A Heart for God:  David.

A Faithful Friend

Readings:  1Sam18:1-4 & 20:12-17, John 13:34-35, 1John3:16-18
Sermon:  Sun 4th October 2015
Setting the scene:
The friendship between David and Jonathan is one of the most significant, moving and tragic relationships in the scriptures.  It has come to represent a depth of loyalty and true friendship across the centuries.  In some respects it is an unlikely friendship (especially in our context of first loyalties being to the nuclear family) as David nurtures a deep and lasting friendship with the Son of the King that he deposes.  David’s success is a direct threat to Jonathan who as son of the King is also his heir.  But somehow the friendship grows and lasts throughout all of the military and political intrigues and challenges that it faces.
In the Hebrew Mishnah the love that Jonathan and David had for one another is praised and held up as an example:
‘  “Whenever love depends on some selfish end, when the end passes away, the love passes away; but if it does not depend on some selfish end, it will never pass away. Which love depended on a selfish end? This was the love of Amnon and Tamar. And which did not depend on a selfish end? This was the love of David and Jonathan.’
Friendship brings privileges and responsibilities.
You can also learn about someone by finding out who their friends are.
As Jesus taught in John 15:13-15, the greatest honour that we can receive is to be called a friend of God by God.
Many are blessed to have ‘best friends’. Describe the character traits that you look for/expect in a best friend.
A) Understanding David:
Read 1 Samuel 18:1-4, 20:12-17
(see Helpful Hints)
1. Describe the friendship that Jonathan and David shared - what was it built on?
2. How does this passage reveal Jonathan to be faithful to the Lord through his commitment to David?
3. What are the parallels between Jonathan and Jesus?
B) Learning from David
1. How does the story of Jonathan’s love for David inspire us to grow in love for our brothers and sisters in Christ? (see John 13:34-35 and 1 John 3:16-18)
2. Jonathan’s commitment to David is empowered by his relationship with the Lord. In John 13 and 1 John 3, Jesus and John connect our love for one another with the love that God has for us.
a) How might someone evaluate your relationship with the Lord based on your care and love for fellow believers?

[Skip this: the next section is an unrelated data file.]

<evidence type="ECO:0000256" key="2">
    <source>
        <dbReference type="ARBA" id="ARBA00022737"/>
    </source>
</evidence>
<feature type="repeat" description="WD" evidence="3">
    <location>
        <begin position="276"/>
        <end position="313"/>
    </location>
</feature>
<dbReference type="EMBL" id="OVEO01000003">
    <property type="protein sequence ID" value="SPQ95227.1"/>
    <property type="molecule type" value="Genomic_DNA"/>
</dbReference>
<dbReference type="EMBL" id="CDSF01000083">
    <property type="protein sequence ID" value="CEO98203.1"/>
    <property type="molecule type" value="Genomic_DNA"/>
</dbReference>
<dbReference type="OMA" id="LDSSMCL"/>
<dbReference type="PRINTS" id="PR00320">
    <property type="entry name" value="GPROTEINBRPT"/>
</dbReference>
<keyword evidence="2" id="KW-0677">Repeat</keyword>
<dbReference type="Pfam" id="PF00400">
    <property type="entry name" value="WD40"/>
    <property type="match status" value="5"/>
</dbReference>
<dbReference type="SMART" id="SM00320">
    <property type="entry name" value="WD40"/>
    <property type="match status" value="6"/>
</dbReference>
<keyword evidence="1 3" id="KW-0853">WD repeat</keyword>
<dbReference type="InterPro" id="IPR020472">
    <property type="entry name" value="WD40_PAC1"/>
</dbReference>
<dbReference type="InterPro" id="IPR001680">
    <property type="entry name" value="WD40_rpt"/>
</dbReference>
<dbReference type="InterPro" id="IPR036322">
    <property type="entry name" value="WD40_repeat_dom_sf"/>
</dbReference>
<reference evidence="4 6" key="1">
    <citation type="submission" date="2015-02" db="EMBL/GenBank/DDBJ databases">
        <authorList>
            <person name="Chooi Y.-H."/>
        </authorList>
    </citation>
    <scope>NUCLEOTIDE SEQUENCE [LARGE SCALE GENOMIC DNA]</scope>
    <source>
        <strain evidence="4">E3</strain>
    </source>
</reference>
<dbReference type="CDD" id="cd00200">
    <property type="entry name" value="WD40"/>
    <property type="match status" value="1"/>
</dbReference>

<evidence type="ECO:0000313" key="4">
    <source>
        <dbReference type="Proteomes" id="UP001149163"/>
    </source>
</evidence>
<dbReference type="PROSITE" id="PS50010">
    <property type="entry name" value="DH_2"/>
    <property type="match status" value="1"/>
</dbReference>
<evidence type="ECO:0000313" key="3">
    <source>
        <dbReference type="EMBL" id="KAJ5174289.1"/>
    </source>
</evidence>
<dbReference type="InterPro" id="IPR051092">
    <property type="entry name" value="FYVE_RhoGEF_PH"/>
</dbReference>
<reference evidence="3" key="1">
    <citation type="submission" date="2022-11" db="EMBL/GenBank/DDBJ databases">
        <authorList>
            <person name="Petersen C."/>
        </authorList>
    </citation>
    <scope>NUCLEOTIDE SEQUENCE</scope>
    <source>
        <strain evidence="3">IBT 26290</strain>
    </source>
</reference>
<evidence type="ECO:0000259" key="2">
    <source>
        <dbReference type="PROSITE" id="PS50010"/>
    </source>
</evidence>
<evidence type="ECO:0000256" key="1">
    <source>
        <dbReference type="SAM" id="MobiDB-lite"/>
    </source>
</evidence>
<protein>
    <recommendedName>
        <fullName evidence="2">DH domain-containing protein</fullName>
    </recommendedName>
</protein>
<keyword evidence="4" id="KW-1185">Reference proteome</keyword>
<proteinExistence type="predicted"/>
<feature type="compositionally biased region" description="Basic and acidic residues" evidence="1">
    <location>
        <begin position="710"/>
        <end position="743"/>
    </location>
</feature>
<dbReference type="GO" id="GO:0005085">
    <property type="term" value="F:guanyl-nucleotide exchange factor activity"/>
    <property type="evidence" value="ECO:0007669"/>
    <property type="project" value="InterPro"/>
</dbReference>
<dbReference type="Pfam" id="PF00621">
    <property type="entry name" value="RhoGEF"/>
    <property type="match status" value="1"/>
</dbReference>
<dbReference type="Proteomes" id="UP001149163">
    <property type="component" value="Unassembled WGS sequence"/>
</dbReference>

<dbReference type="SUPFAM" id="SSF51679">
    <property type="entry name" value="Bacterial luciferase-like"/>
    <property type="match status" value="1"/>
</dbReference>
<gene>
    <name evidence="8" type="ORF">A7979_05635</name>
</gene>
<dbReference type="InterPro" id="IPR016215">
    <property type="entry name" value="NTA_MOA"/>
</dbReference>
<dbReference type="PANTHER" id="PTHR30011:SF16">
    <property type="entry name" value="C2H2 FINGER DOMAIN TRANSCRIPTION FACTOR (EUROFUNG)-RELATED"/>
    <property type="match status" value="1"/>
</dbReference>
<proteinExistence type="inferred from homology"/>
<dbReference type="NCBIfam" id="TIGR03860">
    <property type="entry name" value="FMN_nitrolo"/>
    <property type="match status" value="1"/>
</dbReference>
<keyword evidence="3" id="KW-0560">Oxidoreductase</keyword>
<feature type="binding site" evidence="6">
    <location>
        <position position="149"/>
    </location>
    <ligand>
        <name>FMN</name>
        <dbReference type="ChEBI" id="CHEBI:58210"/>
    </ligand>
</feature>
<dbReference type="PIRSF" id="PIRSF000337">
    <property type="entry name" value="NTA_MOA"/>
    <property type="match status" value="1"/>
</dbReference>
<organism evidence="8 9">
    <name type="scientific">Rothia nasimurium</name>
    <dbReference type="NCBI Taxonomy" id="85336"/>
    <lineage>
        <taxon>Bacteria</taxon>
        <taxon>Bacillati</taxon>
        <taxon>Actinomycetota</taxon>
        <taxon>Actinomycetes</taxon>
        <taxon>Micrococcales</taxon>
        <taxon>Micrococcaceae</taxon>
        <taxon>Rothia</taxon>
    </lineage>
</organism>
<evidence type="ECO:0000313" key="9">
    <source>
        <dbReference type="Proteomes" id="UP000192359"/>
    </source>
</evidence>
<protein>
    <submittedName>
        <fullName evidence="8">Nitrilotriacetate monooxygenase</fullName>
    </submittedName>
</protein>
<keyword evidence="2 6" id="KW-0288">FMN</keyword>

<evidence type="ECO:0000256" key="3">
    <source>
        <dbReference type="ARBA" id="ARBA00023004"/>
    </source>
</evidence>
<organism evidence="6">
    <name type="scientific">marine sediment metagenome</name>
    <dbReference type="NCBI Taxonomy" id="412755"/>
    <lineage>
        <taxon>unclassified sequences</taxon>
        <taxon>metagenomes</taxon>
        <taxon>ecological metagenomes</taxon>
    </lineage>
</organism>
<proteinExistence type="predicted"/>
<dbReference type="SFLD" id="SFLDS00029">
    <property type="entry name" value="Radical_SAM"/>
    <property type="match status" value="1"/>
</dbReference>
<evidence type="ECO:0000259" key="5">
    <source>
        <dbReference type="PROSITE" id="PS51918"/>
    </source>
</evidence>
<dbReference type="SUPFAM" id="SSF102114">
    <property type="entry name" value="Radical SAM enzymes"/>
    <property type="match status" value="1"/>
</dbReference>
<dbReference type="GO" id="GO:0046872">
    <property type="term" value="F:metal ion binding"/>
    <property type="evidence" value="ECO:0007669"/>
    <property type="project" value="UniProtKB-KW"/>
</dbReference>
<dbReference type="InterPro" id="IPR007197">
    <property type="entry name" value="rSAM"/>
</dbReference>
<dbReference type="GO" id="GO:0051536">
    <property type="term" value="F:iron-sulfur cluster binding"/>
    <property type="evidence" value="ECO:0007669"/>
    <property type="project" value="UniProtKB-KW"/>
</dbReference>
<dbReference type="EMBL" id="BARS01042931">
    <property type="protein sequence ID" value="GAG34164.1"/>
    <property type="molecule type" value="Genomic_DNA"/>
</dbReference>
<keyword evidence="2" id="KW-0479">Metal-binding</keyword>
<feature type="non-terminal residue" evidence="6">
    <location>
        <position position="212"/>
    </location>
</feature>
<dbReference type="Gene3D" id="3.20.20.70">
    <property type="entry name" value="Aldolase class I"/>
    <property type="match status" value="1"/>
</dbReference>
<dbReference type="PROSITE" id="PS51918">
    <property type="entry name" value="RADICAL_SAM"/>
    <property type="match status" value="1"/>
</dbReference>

b) Having prayerfully considered this, where and how might your relationship with Jesus need to grow?
3. The covenant that Jonathan made with David is a shadow of the commitment
that Jesus made to us.
a) When might it sometimes be difficult for us to fully receive that Christ has made a covenant with us?
b) In what ways can we train our hearts to trust that Jesus’ love for us is unconditional, personal, good, sovereign and constant?
C) Praying with David
Re-read John 13:34-35. Ask God to show you one person who He is calling you to
share His love with, and how you might demonstrate this in practical ways.
Who is God calling you to be a Jonathan to?
Pray together Paul’s prayer for the Ephesians that you know the richness of Christ’s
love (Ephesians 3:14-21).
Helpful Hints
A) Understanding David:
1. The friendship of David & Jonathan – at least on Jonathan’s part - is
characterized by four features (see overleaf). Fundamentally, their friendship that is built on love. In this context, we are to understand their love as ‘philia’ love (i.e. brotherly) and also, ‘agape’ (unconditional selflessness) love. It is not sexual love. It is a misuse of scripture to read in things due to our socio-cultural understanding of the world today. The relationship of David and Jonathan has echoes of 1 Corinthians 13 and tells us that men can enjoy deep plutonic relationships.
Four features of their friendship:
a. Admiration – Jonathan respects David as a warrior. It would have been understandable if Jonathan, who was courageous himself, had been jealous but he wasn’t.
b. Humility – Jonathan is heir to his father’s (Saul) throne. He could have viewed David as a potential threat to his accession but he does not. When Saul (1 Samuel 20:30-34) pointed out to Jonathan that David will prevent him rising to power, Jonathan is more concerned about Saul’s’ appalling behavior towards David. For Jonathan, relationships appear to be of greater importance than personal success or power.
c. Generosity – The gifts (1 Samuel 1 18:4) that Jonathan gives David are symbolic and precious. Jonathan is a royal prince and the things he gives to David denote his status. His voluntarily act of generosity reveals the depth of his commitment to David and many suggest, is also a prophetic act in which he “hands the throne” to David who is God’s anointed.
d. Commitment – the gifts (see above) and the covenant that Jonathan makes with David reveal their commitment to each other and to God.


RJ/SB, 07/08/2015